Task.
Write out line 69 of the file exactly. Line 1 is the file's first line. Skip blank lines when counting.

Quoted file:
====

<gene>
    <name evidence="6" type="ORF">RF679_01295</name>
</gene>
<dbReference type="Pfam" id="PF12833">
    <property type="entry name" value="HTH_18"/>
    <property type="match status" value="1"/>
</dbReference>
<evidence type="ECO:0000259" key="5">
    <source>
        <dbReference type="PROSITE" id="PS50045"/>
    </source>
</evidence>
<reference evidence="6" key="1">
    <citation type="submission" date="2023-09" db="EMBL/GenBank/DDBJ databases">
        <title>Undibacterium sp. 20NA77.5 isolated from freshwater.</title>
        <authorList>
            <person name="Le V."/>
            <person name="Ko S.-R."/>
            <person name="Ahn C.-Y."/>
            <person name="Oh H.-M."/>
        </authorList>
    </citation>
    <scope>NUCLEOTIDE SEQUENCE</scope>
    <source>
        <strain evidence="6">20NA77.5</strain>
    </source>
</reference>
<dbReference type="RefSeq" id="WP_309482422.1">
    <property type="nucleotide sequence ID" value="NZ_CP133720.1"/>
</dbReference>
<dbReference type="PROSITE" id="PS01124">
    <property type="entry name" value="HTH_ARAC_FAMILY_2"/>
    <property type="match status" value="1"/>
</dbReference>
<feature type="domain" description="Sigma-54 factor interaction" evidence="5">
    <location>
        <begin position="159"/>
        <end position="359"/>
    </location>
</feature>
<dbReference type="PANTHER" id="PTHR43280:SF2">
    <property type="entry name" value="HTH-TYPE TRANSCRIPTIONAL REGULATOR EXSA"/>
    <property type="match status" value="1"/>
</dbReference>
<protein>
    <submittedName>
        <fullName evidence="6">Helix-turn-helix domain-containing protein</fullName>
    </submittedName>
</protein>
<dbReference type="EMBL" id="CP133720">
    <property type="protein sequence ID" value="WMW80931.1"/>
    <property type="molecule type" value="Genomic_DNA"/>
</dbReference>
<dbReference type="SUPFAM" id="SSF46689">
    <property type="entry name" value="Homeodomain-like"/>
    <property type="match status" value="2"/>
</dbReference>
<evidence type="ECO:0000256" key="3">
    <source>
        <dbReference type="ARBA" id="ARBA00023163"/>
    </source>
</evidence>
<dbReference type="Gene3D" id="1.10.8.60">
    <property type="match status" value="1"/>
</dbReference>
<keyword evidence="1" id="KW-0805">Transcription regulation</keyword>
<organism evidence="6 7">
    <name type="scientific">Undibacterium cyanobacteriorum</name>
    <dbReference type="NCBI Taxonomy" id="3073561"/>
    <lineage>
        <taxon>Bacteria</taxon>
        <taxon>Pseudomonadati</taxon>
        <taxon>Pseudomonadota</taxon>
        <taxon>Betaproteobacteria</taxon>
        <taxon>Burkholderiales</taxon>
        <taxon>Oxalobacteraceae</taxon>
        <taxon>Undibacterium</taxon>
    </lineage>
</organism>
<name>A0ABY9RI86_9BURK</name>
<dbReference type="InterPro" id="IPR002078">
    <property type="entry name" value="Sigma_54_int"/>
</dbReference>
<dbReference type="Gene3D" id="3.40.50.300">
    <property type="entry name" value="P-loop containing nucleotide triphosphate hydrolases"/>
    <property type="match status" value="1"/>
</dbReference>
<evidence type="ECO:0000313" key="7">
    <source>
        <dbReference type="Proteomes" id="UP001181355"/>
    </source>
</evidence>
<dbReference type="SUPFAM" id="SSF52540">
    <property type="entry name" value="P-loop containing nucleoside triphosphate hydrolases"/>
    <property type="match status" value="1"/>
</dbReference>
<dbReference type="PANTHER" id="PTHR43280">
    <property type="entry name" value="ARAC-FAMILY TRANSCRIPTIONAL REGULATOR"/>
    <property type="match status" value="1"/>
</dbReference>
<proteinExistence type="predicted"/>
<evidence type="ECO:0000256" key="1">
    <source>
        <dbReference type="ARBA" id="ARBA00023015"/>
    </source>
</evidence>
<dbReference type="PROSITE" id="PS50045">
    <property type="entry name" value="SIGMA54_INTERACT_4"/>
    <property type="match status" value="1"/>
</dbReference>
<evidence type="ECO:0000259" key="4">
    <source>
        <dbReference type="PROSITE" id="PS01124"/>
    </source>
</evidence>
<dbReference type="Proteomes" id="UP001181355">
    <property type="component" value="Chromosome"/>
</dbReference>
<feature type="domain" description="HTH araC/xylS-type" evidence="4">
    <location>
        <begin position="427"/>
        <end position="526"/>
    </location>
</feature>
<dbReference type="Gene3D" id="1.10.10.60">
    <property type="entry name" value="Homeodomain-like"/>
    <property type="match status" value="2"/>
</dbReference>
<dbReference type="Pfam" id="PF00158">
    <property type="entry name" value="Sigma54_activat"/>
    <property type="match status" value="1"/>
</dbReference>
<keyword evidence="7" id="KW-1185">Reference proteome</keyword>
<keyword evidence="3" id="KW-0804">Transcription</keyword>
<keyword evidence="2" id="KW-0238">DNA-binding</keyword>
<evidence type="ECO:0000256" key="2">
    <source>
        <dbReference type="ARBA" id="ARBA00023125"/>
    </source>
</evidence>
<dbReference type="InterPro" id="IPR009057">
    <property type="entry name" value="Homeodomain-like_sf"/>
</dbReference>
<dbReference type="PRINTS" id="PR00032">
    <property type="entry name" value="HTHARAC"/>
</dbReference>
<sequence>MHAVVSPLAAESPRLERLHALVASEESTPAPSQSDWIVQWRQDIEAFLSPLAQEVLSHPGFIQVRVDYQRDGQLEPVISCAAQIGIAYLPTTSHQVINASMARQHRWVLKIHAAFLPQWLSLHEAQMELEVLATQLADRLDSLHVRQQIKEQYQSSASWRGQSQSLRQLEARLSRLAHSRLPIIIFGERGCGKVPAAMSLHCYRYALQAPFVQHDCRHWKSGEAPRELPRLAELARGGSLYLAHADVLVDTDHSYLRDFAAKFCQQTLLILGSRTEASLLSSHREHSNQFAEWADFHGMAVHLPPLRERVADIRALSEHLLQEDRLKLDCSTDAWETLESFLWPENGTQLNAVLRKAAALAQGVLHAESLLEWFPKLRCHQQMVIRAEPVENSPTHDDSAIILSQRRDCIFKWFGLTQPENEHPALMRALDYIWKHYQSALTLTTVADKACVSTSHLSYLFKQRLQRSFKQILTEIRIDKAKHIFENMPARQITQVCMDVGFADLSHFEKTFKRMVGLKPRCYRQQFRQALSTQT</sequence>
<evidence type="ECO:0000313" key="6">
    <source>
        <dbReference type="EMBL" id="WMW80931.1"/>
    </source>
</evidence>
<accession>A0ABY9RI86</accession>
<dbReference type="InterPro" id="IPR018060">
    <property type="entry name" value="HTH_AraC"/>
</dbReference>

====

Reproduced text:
    <dbReference type="NCBI Taxonomy" id="3073561"/>